These are my realities.  I was raped.  I have learned some lessons since then, that now come seond nature.  I run with mace so that I won't be molested at 5am while getting exercise.  I am careful about my appearance, in order not to send the wrong message even to a man I'm attracted to.  I remain very alert when I'm out on my own.  If I go out with girlfriends and we park in opposite directions, one of us drives the others to their cars so nobody is out alone in a dress and high heels.

And none of that should be my responsibility, but I take it on anyway, because it's what we women do to keep ourselves safe.  It's not fair, and it's not right, but it is what it is.


Here's a news flash: when men send me messages online that are overtly sexual in the very first contact, I block that user.  When men catcall on the street, I ignore them.  I don't go to certain places by myself at night.  I send my friends pre-date messages, "I have a date with a man named Y, his phone number is Z, an we are meeting at (location) at 7pm.  I'll text you by 9pm to let you know I'm okay, and if you don't hear from me then please follow up!"  I've never met a man who contacted his friends the same way before a date, worried about his safety.

The good guys see me take out my phone and say, "Your friends are checking on you?  Good for you - that's smart," because they have mothers and ex-wives and daughters and friends, and they know how it is, and how a girl must be careful.  The jerks say, "What?  You don't trust me?" and my hackles go up and I suddenly do not trust them.


The reason that #YesAllWomen is important is because if I share a confidence with a friend that I was raped once, all too often she whispers "Me too."

The reason that #YesAllWomen is important is because there is a huge amount of attention placed on women doing everything perfectly - my mace, my not-too-sexy outfits - when it really comes down to this:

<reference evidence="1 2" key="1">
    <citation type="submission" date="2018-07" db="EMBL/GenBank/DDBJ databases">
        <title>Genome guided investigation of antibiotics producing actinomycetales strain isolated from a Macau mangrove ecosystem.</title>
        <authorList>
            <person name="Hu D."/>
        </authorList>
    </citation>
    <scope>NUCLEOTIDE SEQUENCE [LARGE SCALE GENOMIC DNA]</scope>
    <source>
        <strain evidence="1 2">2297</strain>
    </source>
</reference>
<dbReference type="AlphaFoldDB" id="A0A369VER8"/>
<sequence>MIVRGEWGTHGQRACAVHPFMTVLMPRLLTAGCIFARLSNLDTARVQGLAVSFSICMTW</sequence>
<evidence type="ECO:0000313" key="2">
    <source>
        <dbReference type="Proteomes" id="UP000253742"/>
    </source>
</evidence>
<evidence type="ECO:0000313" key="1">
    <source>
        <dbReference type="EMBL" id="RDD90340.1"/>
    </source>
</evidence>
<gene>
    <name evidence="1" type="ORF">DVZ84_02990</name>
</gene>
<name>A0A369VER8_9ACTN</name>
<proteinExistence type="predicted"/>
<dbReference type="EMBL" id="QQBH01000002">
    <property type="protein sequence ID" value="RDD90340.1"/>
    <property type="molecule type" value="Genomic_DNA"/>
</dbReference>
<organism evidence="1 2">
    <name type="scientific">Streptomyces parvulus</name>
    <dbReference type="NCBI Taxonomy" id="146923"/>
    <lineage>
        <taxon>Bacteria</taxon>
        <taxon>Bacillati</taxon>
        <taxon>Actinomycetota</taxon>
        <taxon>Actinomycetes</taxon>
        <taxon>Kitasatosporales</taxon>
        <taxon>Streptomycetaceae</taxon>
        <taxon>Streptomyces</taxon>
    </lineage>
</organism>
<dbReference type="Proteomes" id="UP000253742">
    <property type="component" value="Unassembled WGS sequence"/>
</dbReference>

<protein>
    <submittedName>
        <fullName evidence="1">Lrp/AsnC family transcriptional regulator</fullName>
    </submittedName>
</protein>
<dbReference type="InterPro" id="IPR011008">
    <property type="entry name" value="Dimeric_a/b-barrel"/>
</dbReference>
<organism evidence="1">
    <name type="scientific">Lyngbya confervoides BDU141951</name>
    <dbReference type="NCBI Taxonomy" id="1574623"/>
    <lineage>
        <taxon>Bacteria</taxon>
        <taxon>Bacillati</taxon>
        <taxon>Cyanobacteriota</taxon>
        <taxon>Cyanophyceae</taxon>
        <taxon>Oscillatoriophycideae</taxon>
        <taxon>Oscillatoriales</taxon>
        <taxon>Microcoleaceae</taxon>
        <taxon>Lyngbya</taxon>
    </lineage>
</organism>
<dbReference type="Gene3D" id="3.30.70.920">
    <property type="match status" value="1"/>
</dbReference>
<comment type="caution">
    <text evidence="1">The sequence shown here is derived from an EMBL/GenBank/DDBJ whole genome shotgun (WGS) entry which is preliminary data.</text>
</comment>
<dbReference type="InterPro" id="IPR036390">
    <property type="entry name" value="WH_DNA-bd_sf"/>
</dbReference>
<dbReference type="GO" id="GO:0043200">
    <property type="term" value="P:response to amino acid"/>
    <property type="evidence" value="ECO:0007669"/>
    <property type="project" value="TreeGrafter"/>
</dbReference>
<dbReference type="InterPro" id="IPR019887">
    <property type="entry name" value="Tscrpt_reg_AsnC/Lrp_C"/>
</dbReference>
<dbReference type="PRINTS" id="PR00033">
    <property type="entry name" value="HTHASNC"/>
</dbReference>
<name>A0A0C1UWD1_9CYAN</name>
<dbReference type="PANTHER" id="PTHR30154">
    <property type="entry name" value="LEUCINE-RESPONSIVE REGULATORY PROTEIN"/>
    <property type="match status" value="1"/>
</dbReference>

Men:  No means no.  A short skirt is not an invitation to fuck.  When I walk down the street, I'm not looking for commentary, even if I'm wearing high heels.

Most men know this.  I know that.  Most men aren't pigs, and they don't treat women in these ways, and when they know my rape story they, too, cringe.

Most men know that on a date, when my blouse is a smidge lower than I'd wear to work, it's not proof that I want to sleep with them; that when I invite a kiss, I am only inviting the kiss in that moment, not more.  Most men, when rebuffed, back away instead of insisting that I spend my time with them.

But women encounter ridiculous threats all the time.  Often, a man I'm dating is taller and fifty pounds heavier than I am, so if we're kissing and I say no and he decides it's a yes, the truth is I'm not going to be able to stop him, and that is a reality that I carry with me.  I know that at work I have to protect my reputation, even when all I said was "no" and I wasn't the one initiating dating or encouraging it, because *my* reputation is at risk.


I want to raise my daughter to grow up and love men.  I want her to feel comfortable in her skin, to wear what she wishes.  I want her to feel safe, whether she's in a bikini or in a board room suit.  I want her to experience playful kisses from suitors.  I want her to feel strong and powerful, on an early morning run, or out in the woods with a backpack.  When she says "No," I want her to be heard.  I want her to feel sexy, without feeling at risk of violence, even when she's not in a relationship.  I want that for myself, too.


I don't have answers.  I don't know how to change societal norms that place all the responsibility on women to manage men's behaviors. 

#YesAllWomen.  Even me.